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Court of Claims of New York.

John WARBURTON, Claimant, v. STATE of New York,1 Defendant.

Claim No. 94378-A.

Decided: August 07, 1997

John Warburton, pro se. Dennis C. Vacco, Attorney-General (Michael A. Sims, of counsel), for defendant.


There being no opposition, and the defendant having established a prima facie entitlement to the requested relief, its motion for an order pursuant to CPLR 3212 granting it summary judgment dismissing the second and sixth causes of action of the claim for lack of merit is granted.

This claim by an inmate was filed on July 17, 1996.   In a decision and order dated February 3, 1997, Judge McNamara dismissed all of the causes of action except the second and sixth.   By this motion the defendant seeks summary judgment dismissing the remaining causes of action for lack of merit.   Claimant did not submit any opposition papers.

 The second cause of action asserts that the defendant violated the privacy provision of 42 U.S.C. § 290dd-2 (formerly 42 U.S.C. § 4582) by allowing portions of records that were compiled when the claimant applied for admission to Park Ridge Chemical Dependency and a hospital blood test referral from St. Mary's Hospital in Rochester, to be mentioned in his pre-sentence report which was eventually disseminated to the Department of Correctional Services.   Apparently, it is claimant's position that the Federal statute authorizes a claim against the State for money damages in this Court.   He is in error.   Without reaching the issue of whether this Court would have jurisdiction if such a claim existed, the first inquiry is whether the Federal statute authorizes a private claim for money damages in any court.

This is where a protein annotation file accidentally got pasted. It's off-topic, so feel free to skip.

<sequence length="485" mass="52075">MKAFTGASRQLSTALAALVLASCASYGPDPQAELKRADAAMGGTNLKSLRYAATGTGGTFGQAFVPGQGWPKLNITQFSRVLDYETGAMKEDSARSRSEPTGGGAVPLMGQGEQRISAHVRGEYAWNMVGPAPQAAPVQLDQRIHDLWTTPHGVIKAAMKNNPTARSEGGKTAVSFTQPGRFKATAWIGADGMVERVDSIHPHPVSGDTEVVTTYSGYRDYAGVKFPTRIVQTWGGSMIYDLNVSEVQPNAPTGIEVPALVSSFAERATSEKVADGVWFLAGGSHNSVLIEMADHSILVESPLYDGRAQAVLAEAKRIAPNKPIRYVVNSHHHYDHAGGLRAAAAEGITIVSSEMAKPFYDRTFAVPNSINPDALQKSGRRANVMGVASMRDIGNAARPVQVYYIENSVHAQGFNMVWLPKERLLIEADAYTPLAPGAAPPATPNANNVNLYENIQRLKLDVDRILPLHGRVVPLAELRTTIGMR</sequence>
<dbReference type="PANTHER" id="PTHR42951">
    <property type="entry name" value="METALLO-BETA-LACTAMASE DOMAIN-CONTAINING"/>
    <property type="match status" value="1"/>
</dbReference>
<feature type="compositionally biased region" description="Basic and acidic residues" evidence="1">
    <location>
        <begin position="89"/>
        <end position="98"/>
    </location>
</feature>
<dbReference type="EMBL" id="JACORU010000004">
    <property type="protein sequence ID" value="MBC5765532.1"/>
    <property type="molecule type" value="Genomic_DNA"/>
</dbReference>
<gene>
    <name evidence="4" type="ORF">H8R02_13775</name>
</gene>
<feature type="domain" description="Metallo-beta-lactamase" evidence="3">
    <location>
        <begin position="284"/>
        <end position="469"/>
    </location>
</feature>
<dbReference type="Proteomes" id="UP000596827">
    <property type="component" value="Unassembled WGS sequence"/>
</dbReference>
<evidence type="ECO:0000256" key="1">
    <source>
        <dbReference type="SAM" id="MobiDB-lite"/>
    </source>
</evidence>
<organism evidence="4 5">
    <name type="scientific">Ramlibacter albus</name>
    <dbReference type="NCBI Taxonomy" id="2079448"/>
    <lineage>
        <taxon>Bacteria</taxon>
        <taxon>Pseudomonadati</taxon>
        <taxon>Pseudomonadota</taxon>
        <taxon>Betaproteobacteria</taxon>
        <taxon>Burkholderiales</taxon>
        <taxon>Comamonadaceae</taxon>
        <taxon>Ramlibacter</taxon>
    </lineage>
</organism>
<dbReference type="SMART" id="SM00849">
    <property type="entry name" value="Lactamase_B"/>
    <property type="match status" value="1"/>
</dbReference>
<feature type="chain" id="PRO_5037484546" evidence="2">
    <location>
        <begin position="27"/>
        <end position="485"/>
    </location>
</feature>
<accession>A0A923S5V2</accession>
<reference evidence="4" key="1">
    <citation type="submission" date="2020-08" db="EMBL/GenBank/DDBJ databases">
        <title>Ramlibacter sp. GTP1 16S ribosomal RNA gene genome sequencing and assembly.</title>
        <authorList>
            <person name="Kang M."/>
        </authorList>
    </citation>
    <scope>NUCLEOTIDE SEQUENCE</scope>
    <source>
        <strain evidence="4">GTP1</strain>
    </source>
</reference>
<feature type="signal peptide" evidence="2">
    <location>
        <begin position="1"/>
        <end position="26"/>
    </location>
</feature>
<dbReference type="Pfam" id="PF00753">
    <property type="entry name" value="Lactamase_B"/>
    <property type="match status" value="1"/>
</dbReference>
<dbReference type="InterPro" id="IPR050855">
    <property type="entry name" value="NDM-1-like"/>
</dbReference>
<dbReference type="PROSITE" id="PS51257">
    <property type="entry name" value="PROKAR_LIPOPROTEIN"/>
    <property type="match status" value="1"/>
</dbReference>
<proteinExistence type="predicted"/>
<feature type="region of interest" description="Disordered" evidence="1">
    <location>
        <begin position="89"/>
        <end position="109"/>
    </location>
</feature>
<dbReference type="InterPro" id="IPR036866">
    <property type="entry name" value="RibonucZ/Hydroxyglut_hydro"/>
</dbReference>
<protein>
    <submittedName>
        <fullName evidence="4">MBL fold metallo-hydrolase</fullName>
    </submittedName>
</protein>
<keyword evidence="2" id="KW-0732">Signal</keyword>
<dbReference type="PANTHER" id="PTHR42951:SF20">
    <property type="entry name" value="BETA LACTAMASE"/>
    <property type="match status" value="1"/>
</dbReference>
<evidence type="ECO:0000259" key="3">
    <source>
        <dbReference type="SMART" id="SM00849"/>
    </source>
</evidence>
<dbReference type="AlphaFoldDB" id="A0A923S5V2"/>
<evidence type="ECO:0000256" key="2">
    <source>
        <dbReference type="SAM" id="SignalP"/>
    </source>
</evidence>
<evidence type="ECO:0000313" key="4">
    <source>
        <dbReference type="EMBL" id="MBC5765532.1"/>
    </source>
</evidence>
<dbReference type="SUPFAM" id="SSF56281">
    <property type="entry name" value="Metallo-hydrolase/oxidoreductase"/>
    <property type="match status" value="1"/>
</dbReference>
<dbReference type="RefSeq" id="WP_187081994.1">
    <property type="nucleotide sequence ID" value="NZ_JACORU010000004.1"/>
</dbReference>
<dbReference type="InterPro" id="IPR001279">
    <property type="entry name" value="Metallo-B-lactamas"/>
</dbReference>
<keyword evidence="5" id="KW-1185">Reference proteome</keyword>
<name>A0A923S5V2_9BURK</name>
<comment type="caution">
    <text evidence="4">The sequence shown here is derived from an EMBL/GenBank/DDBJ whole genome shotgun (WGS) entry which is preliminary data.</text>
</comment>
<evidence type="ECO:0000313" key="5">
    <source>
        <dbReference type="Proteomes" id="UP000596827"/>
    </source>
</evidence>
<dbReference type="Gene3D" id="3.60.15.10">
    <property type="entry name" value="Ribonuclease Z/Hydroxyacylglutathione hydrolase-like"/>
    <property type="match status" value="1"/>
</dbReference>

In the case of State of Montana v. Magnuson, 210 Mont. 401, 682 P.2d 1365, Mr. Magnuson argued before the Supreme Court of Montana that a medical facility receiving federal assistance violated the confidentiality provision regarding patient records maintained in connection with alcohol abuse treatment programs by providing information concerning his intoxication to the Musselshell County Sheriff's Department.   The remedy Magnuson sought for the alleged violation was suppression of that information at his criminal trial.   In rejecting that argument, the Court, at pages 407-408, 682 P.2d at 1369, held:

“However, when 42 U.S.C.A. Section 4582 is read as a whole, it is clear that the remedy Congress intended for a violation of one of its confidentiality provisions is a fine as provided in 42 U.S.C.A. Section 4582(f).   Rules of statutory construction dictate that legislation must be read as a whole in order to ascertain legislative intent.  Wynia v. City of Great Falls (1979), 183 Mont. 458, 600 P.2d 802.   The fact that a remedy is provided in the legislation indicates that Congress considered the possibility of a violation and determined the appropriate remedy for that violation.   If Congress had intended that suppression and dismissal were the appropriate remedies for a violation of a confidentiality it would have so provided.”

The Court finds the foregoing holding to be persuasive authority and that the current version of the Federal statute, 42 U.S.C. § 290dd-2(f), which provides “Any person who violates any provision of this section or any regulation issued pursuant to this section shall be fined”, is the exclusive remedy available for a violation of the confidentiality requirement of 42 U.S.C. § 290dd-2.2  Of course, the State is not subject to a fine in this Court (Sharapata v. Town of Islip, 56 N.Y.2d 332, 452 N.Y.S.2d 347, 437 N.E.2d 1104).   Claimant's only remedy is to seek the imposition of the statutory fine in the appropriate forum.